THE CO-OPERATIVE Banking Group was warned that it had insufficient capital to purchase hundreds of Lloyds branches as far back as late 2011, the City’s top regulator claimed yesterday.
Andrew Bailey, who is now the chief executive officer of the Prudential Regulation Authority (PRA), said that the Co-op had been told to raise more capital to progress with the deal.
He also insisted that the Financial Services Authority (FSA), which was replaced by the PRA, had never approved the Co-op bank’s bid for the branches. The sale failed in April.
The mutual-owned group shocked markets last month when it agreed to a bail-in rescue to plug its £1.5bn capital hole. The deal will hit the bank’s bondholders hard, forcing them to swap their debt for new bonds and equity in the bank, losing £500m in the process.
Bailey made the claims while being questioned by the Treasury select committee, which oversees the programmes of the Bank of England.
“Towards the end of 2011, we made it clear to them, and I’ll use these words carefully, it was not clear to us that the Co-op Banking Group had the ability to transform itself successfully and sustainably into an organisation on a scale that would result from acquiring the asset,” he said.
Bailey also said that the FSA’s comments should have been passed on to Lloyds: “I made it clear to them at that point, this is the tail end of 2011, that they had to make that clear to Lloyds.”
In a similar hearing last month Sir Win Bischoff, chairman of Lloyds, told MPs that the bank had only started to have doubts about the Co-op in December 2012, a full year later. Yesterday Lloyds stood by its chairman’s version of events.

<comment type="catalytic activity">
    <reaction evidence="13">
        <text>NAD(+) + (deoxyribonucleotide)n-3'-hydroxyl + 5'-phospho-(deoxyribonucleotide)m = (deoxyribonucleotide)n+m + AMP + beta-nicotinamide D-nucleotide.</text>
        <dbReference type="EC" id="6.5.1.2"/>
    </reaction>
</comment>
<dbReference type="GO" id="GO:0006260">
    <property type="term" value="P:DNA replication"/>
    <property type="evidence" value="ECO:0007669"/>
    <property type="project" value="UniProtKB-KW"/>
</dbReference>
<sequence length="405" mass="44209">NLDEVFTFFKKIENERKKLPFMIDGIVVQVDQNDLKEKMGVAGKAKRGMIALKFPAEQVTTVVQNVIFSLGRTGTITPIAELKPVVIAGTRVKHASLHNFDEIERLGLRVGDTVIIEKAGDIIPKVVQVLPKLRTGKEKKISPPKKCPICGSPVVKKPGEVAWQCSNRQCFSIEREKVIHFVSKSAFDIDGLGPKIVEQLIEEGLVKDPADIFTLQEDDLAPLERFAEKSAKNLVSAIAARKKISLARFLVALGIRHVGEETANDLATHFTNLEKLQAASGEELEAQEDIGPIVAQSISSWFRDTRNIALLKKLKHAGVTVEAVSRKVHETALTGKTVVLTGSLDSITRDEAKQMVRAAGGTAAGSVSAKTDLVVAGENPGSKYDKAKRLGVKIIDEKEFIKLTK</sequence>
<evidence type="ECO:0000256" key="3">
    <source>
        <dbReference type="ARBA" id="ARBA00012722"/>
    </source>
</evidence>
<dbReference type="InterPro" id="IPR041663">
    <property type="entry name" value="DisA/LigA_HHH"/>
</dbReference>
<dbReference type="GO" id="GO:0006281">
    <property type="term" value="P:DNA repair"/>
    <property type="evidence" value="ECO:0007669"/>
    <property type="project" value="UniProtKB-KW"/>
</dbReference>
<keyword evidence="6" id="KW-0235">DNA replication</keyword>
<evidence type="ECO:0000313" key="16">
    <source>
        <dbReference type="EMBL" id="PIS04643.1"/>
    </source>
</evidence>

Andrew Tyrie, chairman of the panel of MPs, said the committee would look into “whether the regulator’s message got through, how it was conveyed and what, if any, action was taken as a result”. Tyrie added: “Mr Bailey also told us he has evidence to suggest his requests were complied with”, implying that Lloyds had been made aware in 2011 rather than 2012.
The Co-op bank, which is in the process of being listed on the stock market as part of the rescue package, declined to comment on whether Lloyds had been informed. Since 2011, the management team at both the bank and its parent group have changed significantly.
In the same hearing, Bank of England deputy governor Paul Tucker, who finishes his time at the Bank later this year, told the committee that a new rule for banks requiring them to limit their lending based on the amount of money they hold in capital, should be introduced without delay. The new rules would ensure that banks held three per cent of the amount they extended in credit.